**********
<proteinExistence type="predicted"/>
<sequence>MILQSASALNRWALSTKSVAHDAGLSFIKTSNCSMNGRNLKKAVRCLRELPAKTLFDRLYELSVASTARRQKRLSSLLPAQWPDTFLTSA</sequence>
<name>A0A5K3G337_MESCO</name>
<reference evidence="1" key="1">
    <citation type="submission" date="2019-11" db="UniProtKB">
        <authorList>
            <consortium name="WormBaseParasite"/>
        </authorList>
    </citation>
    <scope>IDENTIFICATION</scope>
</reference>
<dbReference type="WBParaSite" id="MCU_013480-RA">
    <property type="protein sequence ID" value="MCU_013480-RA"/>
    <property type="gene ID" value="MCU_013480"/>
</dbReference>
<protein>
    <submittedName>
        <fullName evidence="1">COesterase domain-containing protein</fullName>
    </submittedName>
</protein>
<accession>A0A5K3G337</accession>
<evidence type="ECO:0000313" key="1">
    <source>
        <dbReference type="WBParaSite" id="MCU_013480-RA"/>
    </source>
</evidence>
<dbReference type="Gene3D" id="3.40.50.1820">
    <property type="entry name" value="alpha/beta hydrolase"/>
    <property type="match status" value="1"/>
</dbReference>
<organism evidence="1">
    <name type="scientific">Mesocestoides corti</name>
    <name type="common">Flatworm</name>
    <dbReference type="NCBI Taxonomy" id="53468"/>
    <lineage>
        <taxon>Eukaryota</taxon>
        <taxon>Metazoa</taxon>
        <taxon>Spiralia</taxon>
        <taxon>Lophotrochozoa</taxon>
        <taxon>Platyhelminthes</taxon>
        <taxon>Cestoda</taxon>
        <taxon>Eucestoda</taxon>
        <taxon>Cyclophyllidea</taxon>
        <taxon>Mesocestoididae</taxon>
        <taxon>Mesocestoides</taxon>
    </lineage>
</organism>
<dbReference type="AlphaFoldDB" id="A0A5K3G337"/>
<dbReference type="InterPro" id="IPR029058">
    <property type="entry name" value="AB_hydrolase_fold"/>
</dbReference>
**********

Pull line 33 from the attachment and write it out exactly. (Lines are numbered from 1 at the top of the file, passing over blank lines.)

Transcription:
    <name type="common">Flatworm</name>